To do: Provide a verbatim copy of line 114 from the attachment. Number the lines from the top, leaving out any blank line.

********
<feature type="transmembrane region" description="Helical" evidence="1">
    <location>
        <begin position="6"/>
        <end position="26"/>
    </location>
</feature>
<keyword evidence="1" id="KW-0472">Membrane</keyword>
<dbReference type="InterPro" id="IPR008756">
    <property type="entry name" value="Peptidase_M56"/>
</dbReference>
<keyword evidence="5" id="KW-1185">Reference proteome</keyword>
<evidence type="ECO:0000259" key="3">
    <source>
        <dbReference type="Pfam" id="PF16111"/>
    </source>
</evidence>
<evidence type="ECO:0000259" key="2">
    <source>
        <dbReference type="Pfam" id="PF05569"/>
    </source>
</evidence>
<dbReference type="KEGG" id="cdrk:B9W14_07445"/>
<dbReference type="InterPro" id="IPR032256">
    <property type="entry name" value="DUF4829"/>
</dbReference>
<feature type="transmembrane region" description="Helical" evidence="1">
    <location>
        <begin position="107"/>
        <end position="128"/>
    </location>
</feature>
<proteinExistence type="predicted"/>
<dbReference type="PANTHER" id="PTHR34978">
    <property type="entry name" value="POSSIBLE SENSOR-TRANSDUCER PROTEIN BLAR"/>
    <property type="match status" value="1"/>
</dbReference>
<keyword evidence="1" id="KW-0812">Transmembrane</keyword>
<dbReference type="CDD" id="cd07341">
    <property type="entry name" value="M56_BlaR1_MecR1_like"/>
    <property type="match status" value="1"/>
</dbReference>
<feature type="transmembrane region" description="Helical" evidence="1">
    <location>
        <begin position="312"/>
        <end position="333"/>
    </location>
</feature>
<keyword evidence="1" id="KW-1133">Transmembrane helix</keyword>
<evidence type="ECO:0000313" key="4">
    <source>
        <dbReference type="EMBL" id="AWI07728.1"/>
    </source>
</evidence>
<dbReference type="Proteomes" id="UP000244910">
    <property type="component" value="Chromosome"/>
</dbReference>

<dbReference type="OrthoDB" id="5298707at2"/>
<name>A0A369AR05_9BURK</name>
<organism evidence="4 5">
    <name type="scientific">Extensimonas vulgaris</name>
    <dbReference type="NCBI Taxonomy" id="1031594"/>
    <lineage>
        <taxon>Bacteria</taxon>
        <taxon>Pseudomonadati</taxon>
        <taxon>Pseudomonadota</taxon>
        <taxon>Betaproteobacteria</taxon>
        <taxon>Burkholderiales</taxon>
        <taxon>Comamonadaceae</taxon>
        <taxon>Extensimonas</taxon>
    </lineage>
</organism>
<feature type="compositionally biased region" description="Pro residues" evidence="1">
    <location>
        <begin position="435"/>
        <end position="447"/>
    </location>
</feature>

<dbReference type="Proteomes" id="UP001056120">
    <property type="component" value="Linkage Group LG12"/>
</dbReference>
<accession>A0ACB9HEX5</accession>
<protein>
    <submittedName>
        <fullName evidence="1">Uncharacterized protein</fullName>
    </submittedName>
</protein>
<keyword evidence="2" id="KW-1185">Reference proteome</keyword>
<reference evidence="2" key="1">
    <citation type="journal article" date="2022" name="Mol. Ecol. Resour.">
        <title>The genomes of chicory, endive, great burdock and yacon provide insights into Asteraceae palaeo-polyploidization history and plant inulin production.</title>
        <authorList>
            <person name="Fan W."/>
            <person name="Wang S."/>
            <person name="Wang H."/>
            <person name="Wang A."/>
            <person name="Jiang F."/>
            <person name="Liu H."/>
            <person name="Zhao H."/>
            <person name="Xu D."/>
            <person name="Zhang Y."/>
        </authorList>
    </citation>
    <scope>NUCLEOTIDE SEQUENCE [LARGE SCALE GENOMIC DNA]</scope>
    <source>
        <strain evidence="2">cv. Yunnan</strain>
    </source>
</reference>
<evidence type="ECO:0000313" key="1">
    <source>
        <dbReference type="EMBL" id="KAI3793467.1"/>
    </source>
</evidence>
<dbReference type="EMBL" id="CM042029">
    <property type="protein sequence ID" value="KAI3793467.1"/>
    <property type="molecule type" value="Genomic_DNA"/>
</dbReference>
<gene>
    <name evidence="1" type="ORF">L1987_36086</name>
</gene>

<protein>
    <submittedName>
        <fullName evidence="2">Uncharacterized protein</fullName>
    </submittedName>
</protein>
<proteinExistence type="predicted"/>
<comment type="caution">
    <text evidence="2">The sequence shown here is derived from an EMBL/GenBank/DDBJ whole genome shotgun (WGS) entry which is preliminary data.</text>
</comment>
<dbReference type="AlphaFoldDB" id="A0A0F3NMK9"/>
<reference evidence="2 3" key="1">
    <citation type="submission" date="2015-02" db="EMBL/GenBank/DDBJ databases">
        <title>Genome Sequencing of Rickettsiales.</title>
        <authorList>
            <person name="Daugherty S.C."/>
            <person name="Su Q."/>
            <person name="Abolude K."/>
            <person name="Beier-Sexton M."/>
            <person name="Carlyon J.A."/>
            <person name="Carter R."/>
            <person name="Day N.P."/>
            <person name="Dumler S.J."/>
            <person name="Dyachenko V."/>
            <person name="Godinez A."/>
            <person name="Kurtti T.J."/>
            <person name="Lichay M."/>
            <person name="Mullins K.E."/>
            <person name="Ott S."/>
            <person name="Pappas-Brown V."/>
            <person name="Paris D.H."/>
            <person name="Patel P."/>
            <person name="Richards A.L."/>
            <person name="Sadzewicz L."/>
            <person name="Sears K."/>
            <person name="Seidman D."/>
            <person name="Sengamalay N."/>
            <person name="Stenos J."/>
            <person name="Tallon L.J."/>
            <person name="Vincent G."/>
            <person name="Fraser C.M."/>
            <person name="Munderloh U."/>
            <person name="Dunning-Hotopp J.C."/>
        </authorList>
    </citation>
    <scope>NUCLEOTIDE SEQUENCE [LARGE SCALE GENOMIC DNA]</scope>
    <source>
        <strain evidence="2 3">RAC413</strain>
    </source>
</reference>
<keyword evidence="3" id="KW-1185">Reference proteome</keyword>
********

    <property type="protein sequence ID" value="KAI3793467.1"/>